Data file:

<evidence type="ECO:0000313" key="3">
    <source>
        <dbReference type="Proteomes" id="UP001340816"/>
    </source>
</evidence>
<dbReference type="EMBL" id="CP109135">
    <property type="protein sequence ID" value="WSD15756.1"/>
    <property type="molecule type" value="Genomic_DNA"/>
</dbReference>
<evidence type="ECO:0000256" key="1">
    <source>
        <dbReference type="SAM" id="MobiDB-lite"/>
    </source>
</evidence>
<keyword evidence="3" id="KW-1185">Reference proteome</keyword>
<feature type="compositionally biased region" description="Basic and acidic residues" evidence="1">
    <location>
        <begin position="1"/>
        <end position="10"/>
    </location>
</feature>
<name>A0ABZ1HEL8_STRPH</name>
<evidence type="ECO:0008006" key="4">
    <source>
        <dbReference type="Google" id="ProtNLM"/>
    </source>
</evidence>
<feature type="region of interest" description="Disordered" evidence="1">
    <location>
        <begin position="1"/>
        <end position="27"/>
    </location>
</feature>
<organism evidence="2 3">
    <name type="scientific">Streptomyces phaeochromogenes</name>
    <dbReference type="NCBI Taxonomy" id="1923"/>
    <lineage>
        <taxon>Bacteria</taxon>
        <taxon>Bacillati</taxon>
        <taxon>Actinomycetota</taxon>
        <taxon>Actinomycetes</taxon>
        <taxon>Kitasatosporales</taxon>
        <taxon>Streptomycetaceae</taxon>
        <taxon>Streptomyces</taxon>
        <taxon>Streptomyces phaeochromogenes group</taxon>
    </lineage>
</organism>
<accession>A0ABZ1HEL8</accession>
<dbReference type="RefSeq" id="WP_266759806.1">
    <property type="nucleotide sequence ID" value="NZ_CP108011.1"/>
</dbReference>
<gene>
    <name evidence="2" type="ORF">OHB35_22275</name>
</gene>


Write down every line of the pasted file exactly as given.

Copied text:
<evidence type="ECO:0000313" key="3">
    <source>
        <dbReference type="Proteomes" id="UP001340816"/>
    </source>
</evidence>
<dbReference type="EMBL" id="CP109135">
    <property type="protein sequence ID" value="WSD15756.1"/>
    <property type="molecule type" value="Genomic_DNA"/>
</dbReference>
<evidence type="ECO:0000256" key="1">
    <source>
        <dbReference type="SAM" id="MobiDB-lite"/>
    </source>
</evidence>
<keyword evidence="3" id="KW-1185">Reference proteome</keyword>
<feature type="compositionally biased region" description="Basic and acidic residues" evidence="1">
    <location>
        <begin position="1"/>
        <end position="10"/>
    </location>
</feature>
<name>A0ABZ1HEL8_STRPH</name>
<evidence type="ECO:0008006" key="4">
    <source>
        <dbReference type="Google" id="ProtNLM"/>
    </source>
</evidence>
<feature type="region of interest" description="Disordered" evidence="1">
    <location>
        <begin position="1"/>
        <end position="27"/>
    </location>
</feature>
<organism evidence="2 3">
    <name type="scientific">Streptomyces phaeochromogenes</name>
    <dbReference type="NCBI Taxonomy" id="1923"/>
    <lineage>
        <taxon>Bacteria</taxon>
        <taxon>Bacillati</taxon>
        <taxon>Actinomycetota</taxon>
        <taxon>Actinomycetes</taxon>
        <taxon>Kitasatosporales</taxon>
        <taxon>Streptomycetaceae</taxon>
        <taxon>Streptomyces</taxon>
        <taxon>Streptomyces phaeochromogenes group</taxon>
    </lineage>
</organism>
<accession>A0ABZ1HEL8</accession>
<dbReference type="RefSeq" id="WP_266759806.1">
    <property type="nucleotide sequence ID" value="NZ_CP108011.1"/>
</dbReference>
<gene>
    <name evidence="2" type="ORF">OHB35_22275</name>
</gene>